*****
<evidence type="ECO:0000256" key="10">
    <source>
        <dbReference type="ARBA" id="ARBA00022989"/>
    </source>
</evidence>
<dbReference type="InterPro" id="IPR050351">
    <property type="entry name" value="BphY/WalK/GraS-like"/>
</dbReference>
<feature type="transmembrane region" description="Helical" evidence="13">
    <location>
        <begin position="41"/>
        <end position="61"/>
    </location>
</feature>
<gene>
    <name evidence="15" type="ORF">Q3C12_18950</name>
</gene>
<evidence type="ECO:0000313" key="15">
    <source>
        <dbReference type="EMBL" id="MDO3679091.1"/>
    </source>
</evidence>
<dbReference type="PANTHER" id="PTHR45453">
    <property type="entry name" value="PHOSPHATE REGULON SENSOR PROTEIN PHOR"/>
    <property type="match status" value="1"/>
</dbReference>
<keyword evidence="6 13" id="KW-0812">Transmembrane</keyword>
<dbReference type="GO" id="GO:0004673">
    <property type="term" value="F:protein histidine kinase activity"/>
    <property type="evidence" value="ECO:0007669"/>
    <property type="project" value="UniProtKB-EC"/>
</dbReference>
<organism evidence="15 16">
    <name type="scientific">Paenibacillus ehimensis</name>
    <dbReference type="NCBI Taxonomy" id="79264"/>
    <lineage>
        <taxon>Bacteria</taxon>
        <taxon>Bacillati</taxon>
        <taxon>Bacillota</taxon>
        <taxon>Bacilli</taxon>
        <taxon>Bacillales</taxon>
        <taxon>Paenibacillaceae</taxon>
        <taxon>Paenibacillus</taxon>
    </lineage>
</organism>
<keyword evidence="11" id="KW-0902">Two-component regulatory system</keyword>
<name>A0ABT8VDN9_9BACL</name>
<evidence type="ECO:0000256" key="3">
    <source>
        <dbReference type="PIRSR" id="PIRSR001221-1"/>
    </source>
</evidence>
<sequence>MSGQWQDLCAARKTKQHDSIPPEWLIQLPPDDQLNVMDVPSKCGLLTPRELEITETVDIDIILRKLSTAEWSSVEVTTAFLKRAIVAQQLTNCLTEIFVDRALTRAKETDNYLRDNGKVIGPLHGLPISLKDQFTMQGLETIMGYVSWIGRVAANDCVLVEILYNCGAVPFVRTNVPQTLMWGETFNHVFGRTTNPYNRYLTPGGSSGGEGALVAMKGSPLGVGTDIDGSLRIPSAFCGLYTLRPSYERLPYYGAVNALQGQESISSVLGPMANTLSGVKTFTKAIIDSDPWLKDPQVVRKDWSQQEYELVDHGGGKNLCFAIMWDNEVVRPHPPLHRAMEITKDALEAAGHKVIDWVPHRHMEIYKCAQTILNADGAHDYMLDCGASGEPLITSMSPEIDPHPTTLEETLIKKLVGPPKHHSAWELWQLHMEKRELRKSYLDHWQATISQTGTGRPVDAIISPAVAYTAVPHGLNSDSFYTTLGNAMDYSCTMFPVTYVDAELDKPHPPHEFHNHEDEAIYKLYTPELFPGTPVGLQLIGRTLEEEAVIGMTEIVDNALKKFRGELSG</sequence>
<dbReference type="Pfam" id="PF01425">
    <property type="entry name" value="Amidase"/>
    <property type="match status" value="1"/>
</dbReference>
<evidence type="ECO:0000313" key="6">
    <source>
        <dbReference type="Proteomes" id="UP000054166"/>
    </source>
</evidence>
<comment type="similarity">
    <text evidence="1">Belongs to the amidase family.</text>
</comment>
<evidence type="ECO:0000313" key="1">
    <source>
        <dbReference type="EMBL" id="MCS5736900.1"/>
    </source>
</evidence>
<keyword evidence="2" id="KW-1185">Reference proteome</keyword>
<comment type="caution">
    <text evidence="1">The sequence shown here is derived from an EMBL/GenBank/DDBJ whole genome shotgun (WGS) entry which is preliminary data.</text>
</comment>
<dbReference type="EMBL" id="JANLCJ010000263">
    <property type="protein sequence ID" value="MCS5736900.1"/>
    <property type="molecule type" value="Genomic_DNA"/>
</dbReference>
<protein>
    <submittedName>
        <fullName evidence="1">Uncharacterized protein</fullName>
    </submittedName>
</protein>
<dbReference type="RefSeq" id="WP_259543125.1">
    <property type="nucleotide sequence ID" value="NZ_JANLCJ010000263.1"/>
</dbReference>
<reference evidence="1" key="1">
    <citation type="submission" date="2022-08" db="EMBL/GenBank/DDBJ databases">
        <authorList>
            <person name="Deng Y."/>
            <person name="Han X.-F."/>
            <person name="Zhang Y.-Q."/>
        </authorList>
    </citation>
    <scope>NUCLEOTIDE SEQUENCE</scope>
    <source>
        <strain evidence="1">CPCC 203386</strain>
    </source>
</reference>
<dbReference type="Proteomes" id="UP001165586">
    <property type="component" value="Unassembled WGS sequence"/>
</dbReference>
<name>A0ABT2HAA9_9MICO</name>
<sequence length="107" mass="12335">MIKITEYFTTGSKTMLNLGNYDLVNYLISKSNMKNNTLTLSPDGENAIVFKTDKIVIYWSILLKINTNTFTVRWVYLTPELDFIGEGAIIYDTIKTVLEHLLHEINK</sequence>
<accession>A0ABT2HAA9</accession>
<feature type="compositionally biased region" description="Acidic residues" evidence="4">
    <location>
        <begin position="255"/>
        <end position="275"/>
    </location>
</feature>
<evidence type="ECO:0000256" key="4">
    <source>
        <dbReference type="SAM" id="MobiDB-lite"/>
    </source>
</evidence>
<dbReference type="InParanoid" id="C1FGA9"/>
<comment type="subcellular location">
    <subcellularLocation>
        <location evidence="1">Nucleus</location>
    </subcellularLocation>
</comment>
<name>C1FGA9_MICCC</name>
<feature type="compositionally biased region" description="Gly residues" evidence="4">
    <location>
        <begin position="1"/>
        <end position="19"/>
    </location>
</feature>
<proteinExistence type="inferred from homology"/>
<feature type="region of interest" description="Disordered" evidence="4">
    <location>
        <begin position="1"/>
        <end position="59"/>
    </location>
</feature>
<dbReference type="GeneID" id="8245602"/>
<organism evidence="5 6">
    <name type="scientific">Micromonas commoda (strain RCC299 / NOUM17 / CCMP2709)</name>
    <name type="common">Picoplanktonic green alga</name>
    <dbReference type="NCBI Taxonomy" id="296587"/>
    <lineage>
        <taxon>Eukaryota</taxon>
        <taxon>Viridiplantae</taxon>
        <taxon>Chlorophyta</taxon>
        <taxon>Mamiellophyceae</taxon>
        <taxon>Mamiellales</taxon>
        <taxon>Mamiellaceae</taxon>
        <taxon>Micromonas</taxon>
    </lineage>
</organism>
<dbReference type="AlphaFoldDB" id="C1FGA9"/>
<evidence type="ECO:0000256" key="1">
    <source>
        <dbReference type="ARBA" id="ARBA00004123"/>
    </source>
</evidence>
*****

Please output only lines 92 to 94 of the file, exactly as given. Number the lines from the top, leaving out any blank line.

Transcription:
            <person name="Zhang Y.-Q."/>
        </authorList>
    </citation>